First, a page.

Maine Coon dementia refers to an aging cat losing its cognitive functioning.
While many owners use the term dementia, most vets use the terms senility or Cognitive Dysfunction Syndrome.
Feline dementia, also known as Cognitive Dysfunction Syndrome, is a condition that causes a decline in a cat’s cognitive abilities. Cats with CDS are more likely to get lost or stuck, and they may forget where their food or litter box is. Feline dementia also causes behavioral changes such as irritability or an increase in meowing.
Cognitive Dysfunction Syndrome in cats can be difficult to understand, but with today’s technology, vets have found some ways you can prevent and treat this condition.
Read on to find out what you can do if your cat has been diagnosed with dementia.
Maine Coon Dementia
The Maine Coon is an incredibly popular cat breed known for its enormous size and long, thick fur.
Maine Coons are famous for being one of the smartest cat breeds out there, and they are often called the dogs of the cat world due to their abilities to learn tricks or even play fetch!
Sadly, even the smartest of cats can experience a decline in their cognitive abilities as they age.
While domestic cats are living longer than ever thanks to advanced research and medical equipment, cats over the age of 10 are more likely to experience age-related health concerns.
So, what is cat dementia?
Dementia in cats, also known as Cognitive Dysfunction Syndrome or CDS, is a condition that causes the brain’s normal functions like memory and spatial relationships to deteriorate.
The progression of dementia is typically slow and worsens gradually as the cat ages.
Unlike humans, who can develop both dementia and Alzheimer’s, cats can only have feline senile dementia, and not Alzheimer’s.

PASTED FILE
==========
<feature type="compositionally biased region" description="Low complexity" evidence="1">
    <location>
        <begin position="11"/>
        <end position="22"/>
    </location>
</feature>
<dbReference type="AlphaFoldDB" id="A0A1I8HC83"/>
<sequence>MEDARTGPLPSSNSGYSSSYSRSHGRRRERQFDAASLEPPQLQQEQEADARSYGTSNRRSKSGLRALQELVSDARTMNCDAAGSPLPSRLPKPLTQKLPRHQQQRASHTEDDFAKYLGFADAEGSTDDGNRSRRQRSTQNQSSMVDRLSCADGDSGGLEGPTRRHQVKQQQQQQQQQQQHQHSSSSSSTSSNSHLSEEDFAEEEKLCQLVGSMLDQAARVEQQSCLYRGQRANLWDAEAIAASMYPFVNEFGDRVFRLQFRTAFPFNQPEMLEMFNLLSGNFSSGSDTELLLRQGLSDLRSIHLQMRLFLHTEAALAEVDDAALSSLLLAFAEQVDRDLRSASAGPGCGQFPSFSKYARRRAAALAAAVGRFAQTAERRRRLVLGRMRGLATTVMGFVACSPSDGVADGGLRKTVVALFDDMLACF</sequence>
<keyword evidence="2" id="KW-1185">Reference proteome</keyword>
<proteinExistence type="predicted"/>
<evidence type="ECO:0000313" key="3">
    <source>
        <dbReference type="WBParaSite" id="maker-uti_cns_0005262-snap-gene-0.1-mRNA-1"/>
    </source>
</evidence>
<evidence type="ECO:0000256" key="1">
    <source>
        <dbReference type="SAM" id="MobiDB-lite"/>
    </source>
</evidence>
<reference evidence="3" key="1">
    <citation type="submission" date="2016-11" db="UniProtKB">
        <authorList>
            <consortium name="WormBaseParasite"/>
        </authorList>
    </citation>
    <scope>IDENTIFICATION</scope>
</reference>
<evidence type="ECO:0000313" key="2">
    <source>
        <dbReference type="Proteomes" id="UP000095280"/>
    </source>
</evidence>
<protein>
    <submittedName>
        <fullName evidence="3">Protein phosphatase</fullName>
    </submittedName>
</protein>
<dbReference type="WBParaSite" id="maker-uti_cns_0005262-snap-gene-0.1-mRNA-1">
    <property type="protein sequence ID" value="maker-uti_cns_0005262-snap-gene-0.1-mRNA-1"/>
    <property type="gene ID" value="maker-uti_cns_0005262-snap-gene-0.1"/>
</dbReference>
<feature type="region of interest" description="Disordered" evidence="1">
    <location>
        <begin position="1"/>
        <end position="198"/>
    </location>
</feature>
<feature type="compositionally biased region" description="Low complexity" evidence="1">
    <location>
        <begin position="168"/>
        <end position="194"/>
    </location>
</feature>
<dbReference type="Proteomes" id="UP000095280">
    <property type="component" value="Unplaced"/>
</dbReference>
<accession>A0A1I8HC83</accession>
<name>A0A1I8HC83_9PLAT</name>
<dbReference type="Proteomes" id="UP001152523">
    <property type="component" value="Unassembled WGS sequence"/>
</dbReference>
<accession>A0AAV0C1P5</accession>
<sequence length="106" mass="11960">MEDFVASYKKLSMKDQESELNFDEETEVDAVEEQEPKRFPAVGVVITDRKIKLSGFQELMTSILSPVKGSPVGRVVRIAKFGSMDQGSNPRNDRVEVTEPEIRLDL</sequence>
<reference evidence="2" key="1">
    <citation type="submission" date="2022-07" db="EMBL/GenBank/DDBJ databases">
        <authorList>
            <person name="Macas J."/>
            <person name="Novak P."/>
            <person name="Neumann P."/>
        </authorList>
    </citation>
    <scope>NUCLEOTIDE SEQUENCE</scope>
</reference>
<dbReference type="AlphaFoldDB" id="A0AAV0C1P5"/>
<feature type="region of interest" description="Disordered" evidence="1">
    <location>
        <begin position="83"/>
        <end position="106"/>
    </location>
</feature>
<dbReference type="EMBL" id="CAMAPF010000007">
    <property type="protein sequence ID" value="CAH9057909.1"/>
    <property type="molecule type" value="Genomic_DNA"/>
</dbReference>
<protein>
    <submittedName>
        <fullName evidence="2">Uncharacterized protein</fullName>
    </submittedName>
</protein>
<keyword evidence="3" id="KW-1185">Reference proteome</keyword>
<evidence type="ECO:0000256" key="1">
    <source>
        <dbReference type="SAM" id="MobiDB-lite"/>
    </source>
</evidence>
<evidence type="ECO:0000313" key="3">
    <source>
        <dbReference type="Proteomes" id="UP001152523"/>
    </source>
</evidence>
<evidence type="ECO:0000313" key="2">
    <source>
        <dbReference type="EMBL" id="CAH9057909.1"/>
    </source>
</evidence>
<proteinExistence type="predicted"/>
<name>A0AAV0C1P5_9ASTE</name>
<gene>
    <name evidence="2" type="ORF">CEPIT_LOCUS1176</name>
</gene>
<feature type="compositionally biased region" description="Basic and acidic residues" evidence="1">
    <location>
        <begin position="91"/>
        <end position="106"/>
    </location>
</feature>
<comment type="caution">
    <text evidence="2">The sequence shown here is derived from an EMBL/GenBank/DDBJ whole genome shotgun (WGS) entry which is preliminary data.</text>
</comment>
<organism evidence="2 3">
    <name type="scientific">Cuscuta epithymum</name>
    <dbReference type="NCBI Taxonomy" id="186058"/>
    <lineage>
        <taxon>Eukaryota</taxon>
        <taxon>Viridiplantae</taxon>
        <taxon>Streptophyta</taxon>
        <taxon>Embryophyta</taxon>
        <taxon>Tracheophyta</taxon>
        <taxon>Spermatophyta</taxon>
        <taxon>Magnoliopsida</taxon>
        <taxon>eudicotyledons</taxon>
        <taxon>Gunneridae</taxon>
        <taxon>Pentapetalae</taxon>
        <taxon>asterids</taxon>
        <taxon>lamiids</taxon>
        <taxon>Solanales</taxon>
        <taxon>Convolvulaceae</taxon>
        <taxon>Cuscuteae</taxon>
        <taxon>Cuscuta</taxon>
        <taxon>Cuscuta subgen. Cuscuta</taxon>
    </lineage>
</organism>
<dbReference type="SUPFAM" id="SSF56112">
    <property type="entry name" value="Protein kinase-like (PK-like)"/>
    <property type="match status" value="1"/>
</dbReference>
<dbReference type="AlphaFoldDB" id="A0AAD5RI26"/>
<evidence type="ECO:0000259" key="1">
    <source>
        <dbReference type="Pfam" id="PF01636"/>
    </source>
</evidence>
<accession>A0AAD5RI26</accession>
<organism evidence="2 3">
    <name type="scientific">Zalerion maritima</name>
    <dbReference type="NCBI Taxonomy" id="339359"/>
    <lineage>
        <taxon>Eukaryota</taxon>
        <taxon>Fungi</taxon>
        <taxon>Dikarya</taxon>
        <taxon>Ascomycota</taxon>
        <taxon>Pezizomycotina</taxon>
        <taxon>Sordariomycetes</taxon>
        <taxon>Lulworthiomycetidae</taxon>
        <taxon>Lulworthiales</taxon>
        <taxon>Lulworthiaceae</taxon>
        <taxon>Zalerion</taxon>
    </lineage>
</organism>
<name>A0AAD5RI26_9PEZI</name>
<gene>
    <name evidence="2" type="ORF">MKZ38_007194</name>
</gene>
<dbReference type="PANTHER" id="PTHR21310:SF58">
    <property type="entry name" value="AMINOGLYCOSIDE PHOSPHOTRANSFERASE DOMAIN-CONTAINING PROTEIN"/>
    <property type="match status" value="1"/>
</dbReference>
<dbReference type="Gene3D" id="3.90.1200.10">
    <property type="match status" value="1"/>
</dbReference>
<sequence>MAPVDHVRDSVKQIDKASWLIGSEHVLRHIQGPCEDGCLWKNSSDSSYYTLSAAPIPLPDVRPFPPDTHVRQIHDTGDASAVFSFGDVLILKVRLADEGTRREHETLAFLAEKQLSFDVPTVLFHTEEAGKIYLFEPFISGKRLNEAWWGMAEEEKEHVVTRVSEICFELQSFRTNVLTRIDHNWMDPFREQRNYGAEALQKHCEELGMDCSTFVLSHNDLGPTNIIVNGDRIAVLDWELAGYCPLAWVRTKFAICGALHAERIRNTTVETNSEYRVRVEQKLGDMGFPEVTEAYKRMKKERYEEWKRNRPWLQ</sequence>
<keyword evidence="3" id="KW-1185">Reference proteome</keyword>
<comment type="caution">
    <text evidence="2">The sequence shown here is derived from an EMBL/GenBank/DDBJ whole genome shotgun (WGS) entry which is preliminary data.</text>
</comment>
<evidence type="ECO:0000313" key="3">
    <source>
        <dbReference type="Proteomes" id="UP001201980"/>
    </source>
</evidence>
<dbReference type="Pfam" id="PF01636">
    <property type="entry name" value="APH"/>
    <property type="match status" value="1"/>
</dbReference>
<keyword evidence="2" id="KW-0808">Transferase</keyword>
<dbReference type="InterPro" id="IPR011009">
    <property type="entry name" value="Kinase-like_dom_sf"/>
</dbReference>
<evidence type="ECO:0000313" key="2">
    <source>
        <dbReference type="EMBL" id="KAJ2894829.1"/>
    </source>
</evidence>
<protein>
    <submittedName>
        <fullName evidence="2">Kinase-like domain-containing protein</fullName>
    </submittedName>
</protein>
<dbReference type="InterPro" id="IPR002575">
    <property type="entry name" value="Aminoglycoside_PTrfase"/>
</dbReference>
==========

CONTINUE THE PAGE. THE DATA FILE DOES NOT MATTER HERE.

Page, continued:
However, many of the symptoms of feline dementia appear similar to symptoms of Alzheimer’s in humans (source 1).
10 Symptoms Of Cat Dementia
Signs of dementia in older cats can be hard to notice at first since the condition tends to advance quite slowly.
If you want to learn how to spot dementia in cats, then here is a list of cat dementia symptoms to keep an eye out for (source 1):
1. Memory Problems
One common symptom of Cognitive Dysfunction Syndrome in cats is trouble with memory.
Your cat may forget where the litter box is, whether or not they have just been fed, or it may forget basic commands or tricks.
This often coincides with temporal distortion, where the affected cat has trouble keeping track of time.
2. Spatial Reasoning Problems
If your cat has dementia, it might be more likely to get stuck in odd places.
Your cat might not remember where they are in the house, or how to get back to the litter box. Once familiar surroundings might seem strange or confusing.
It is unfortunately common for senile cats to forget where the litter box is, or even how to use it.
As a result, many cats with dementia begin to have accidents outside of the litter box.
4. Sleep Changes
As your senior cat’s brain changes with age, it might have disrupted sleep patterns.
Some cats with dementia change their sleeping schedule entirely, waking up when they used to be napping and sleeping when they used to spend time playing.
5. Mood And Behavioral Changes
It is not uncommon for cats with dementia to display changes in mood and behavior.
Your cat may be more affectionate towards you or the pets in your household, or it might begin demanding attention more often than usual.
It is also common for cats with dementia to become more irritable and reserved.
If your cat spends a lot of time staring at the walls or the floors, it may be showing signs of dementia.
This is especially true if your cat is silent and less reactive to its surroundings.
7. Appetite Changes
Cats with dementia are more likely to experience a decrease in appetite.
In some cases, though, a cat with CDS might start to eat more than usual, too.
8. Poor Grooming
It is normal for older cats to have a harder time taking care of their coats as they age.
Many older cats suffer from joint problems, making it more difficult to reach every part of their body while grooming.
However, if you have noticed your cat is grooming significantly less, or if your cat has started to develop tangles or mats, it could be a sign of dementia.
Often as dementia progresses in cats, they become more vocal. They are also more likely to vocalize at odd or inappropriate times.
It is also more likely for cats with dementia to begin meowing loudly during the night.
10. Activity Changes
Cats with dementia often play less and show a decrease in activity. However, they may also start moving in ways they have not before.
For example, many cats with dementia might wander around the house at odd times of the day, or they may begin pacing as if restless.